“Coach has no contractual or other direct relationship with White. Furthermore, we have confirmed that no more than 1.5 percent of Coach’s annual leather purchase was sourced from Hazaribagh. Nevertheless, based upon the information you have shared with us, it is wholly unacceptable to Coach that any leather product from Hazaribagh be used in manufacturing Coach products — regardless of how indirectly such products may have found its way into Coach’s supply chain, or how minimal the use of such products may be.”



Michael Kors did not respond to AP’s request for comment, but told Transparentem in a written statement that it took the allegations seriously. The company said it hadn’t knowingly sourced leather from Hazaribagh tanneries, but was several steps away from them in its supply chains. The company said it has told suppliers not to buy leather from Hazaribagh tanneries until they meet the company’s code.



In a statement, Kate Spade said it conducted an inquiry after receiving the Transparentem report and found that Bangladesh tanneries represented an “immaterial portion” its total leather purchases in the last three years, most recently falling under 1 percent.

“Further, we recently concluded that there are no Bangladeshi tanneries that satisfy our current Standards of Engagement or Environmental Policy, and therefore, we have decided to ban any continued sourcing of leather originating or undergoing any processing in Bangladesh.”

Kate Spade also said it would no longer accept “any leather sourced directly or indirectly from White, regardless of the country of origin.”



In a statement, Deichmann said: “We hereby declare that the Deichmann Group does not entertain any business relationship with that tannery whatsoever — neither directly nor indirectly.” It said that while Apex Footwear is a supplier, the leather used does not come from Apex Tannery in Hazaribagh, and that it had informed Transparentem repeatedly.

“Independent auditors, staff and our own teams pay regular visits to facilities in the Deichmann Group supply chains and confirm if the Code of Conduct and other mutual agreements entered into, are being complied to or not,” Deichmann said. It added that it reviewed its situation with Apex Footwear after hearing the Transparentem accusations and found “no irregular practices.”



The companies collectively hired attorney David N. Kelley, who provided this statement:

“1) Neither our clients, after substantial digging, nor Transparentem, has established that we have received any product or material from Apex Tannery.

2) The three companies have entered into an aggressive remediation plan with Apex Footwear, and its related company Apex Tannery notwithstanding the lack of direct ties to the Tannery.

3) Genesco and Madden have shut down any relationship with Apex Footwear pending the successful completion of the remediation plans and that Macy’s has threatened to do so pending the progress they make on the plans.”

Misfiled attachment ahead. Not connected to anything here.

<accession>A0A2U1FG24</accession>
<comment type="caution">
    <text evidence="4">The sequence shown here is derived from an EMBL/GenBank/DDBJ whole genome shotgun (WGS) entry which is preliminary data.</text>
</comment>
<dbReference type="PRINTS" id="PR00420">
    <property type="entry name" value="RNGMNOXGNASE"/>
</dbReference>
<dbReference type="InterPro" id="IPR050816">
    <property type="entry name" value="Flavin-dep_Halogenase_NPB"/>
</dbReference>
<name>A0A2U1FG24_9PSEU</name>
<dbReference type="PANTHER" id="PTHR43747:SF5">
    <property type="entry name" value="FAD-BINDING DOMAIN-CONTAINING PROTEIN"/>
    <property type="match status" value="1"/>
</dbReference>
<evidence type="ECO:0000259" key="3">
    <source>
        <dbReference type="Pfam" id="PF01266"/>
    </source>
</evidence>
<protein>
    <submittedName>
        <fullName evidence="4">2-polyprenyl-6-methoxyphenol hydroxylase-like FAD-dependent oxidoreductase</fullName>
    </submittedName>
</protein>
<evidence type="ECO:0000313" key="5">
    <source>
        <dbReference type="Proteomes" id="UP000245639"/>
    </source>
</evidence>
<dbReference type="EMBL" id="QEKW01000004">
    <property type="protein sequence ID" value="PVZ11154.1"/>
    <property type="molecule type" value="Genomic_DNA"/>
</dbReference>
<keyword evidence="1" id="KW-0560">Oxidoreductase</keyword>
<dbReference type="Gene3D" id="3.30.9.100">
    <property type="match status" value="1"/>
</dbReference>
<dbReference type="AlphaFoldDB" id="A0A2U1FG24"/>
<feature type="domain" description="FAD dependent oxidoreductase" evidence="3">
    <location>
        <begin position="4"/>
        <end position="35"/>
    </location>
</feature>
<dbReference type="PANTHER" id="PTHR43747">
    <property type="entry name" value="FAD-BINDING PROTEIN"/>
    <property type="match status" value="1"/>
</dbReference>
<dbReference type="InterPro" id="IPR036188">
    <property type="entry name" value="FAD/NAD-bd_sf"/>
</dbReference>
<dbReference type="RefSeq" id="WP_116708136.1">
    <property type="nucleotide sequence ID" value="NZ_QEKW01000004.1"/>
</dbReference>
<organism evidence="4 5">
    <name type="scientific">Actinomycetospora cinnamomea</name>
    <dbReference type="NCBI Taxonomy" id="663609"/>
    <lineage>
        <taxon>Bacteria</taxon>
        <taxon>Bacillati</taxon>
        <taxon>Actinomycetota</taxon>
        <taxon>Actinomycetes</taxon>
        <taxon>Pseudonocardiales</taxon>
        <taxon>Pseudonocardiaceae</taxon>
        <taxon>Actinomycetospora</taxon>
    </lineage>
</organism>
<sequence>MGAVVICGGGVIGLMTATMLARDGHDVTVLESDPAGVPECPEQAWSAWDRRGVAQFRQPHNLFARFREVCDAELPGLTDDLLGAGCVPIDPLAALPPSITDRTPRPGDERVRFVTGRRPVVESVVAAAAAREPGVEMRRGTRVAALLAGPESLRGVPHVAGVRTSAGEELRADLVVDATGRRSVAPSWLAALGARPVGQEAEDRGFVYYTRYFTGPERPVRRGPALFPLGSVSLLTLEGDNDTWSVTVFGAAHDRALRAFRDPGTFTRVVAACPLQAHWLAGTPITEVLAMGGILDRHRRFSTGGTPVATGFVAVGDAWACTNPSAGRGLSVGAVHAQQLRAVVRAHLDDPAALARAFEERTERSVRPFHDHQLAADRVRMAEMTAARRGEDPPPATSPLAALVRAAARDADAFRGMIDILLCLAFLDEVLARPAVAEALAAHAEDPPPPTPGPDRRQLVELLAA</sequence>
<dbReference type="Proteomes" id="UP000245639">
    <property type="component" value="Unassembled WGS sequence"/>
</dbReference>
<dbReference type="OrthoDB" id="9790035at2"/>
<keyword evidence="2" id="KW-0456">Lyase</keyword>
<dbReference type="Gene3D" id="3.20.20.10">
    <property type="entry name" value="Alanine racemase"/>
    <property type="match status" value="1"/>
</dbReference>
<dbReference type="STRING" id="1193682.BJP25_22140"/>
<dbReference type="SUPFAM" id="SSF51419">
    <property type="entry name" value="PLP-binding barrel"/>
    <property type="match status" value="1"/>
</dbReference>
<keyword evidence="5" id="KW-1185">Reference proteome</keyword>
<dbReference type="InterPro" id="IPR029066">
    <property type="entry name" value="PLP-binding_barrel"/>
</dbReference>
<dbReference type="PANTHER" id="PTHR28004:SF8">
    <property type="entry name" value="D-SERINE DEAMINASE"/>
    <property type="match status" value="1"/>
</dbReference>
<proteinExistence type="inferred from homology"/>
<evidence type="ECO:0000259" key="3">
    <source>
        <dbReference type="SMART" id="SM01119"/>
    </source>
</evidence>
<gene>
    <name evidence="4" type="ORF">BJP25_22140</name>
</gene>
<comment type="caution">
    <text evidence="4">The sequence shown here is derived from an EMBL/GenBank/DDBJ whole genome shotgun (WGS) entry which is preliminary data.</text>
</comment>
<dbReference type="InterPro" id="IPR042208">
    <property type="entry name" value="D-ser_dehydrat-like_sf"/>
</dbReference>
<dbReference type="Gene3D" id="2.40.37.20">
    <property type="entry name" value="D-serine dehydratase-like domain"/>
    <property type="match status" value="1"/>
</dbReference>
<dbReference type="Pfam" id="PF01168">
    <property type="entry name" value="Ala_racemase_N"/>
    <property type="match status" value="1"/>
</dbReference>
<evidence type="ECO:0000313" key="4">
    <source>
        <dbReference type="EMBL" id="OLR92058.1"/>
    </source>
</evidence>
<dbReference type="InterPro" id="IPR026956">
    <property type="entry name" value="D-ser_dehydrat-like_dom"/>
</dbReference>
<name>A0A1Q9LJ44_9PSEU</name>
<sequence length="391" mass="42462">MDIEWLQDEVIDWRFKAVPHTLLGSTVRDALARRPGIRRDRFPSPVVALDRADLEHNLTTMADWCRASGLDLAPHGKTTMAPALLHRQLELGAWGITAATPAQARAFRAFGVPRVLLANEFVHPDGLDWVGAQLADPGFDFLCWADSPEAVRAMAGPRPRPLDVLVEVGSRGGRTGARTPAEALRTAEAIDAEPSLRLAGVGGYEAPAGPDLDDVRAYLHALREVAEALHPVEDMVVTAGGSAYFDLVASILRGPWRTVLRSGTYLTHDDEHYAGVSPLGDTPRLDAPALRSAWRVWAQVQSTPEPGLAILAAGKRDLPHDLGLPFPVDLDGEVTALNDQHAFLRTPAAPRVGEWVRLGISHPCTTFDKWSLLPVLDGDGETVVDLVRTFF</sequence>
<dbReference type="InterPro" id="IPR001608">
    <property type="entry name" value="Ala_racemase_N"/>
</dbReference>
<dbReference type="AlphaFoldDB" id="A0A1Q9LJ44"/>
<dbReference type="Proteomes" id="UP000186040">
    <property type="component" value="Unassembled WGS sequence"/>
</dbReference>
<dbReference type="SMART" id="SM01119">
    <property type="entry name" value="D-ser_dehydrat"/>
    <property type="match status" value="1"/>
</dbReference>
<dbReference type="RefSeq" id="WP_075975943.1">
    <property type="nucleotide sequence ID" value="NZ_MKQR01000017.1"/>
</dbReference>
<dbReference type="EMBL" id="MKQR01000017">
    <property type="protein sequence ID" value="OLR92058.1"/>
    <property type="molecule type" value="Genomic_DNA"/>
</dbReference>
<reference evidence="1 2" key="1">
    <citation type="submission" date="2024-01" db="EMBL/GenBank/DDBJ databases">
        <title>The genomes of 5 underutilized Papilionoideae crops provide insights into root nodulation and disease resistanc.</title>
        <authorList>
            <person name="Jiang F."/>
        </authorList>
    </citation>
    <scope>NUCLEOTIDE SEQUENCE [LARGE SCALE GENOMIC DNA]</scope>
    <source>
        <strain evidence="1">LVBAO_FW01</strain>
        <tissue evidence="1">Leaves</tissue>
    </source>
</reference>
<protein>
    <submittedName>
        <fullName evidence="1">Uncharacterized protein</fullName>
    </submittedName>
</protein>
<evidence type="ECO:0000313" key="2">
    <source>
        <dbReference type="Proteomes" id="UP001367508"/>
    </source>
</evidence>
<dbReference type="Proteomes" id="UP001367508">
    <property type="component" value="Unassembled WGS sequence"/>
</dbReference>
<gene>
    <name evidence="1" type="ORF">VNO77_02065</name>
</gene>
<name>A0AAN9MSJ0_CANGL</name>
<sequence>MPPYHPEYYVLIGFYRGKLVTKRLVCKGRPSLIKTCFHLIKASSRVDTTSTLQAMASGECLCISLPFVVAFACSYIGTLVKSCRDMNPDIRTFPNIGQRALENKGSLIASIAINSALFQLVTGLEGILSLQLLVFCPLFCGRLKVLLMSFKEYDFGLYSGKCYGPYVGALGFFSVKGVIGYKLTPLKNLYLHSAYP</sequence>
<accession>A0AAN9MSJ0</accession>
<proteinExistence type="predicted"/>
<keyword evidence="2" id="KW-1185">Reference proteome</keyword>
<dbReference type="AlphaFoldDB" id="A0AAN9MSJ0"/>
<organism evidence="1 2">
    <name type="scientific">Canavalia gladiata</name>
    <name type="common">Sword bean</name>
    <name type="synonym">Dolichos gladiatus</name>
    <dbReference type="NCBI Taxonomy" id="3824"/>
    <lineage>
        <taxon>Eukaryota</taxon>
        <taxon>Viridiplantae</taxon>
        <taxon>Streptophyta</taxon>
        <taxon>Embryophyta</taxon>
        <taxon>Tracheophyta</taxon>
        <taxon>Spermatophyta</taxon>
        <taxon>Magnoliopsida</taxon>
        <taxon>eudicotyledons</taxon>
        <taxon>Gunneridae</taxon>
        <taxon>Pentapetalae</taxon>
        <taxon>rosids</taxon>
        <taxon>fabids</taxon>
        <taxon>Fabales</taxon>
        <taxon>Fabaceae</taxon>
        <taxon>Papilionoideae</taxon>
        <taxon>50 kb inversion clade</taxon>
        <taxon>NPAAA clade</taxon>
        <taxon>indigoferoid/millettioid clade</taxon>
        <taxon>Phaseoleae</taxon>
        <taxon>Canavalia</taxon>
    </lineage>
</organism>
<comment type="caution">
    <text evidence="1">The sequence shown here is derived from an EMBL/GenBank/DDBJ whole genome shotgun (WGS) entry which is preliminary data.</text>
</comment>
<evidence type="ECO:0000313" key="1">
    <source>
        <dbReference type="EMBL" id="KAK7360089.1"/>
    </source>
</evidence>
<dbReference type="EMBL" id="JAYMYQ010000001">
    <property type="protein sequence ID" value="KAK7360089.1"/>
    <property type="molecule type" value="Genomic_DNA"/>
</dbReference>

In a statement, Harbor Footwear said: “There is no definitive connection between our company and the tannery in question. While we did have a short-term relationship with the factory there has been no suggestion by anyone that the tannery supplied any of the materials used in conjunction with fulfilling our order. Furthermore, prior to the findings shared by Transparentem we had decided not to continue to do any further business with that particular factory.

“As such, we continue to seek out and work with only those factories who look to maintain full compliance with regard to worker’s rights and environmental protection.”



Sears declined to comment to AP, saying it had not received the full report from Transparentem.

In letters to Transparentem, Sears officials said they were disappointed with the findings and quickly paid an unannounced visit at the tannery. The auditor did not find children at work, but did identify pollution, health and safety problems.

Sears said the tannery is not providing any leather for its products but because the tannery and shoe manufacturer shares a common owner, it was extending its human rights requirements over the entire group, starting with an onsite labor, health, safety and environmental review.



In a statement, Timberland and its parent company VF Corporation said they take “responsible sourcing” very seriously.

“We’ve been working with Transparentem for the past several months, responding to their questions and reinforcing, through our reported sourcing practices as well as back-up documentation, that we do not source from any tanneries in Bangladesh. All leather used for Timberland footwear made in Bangladesh (or anywhere, for that matter) is imported from tanneries outside Bangladesh.”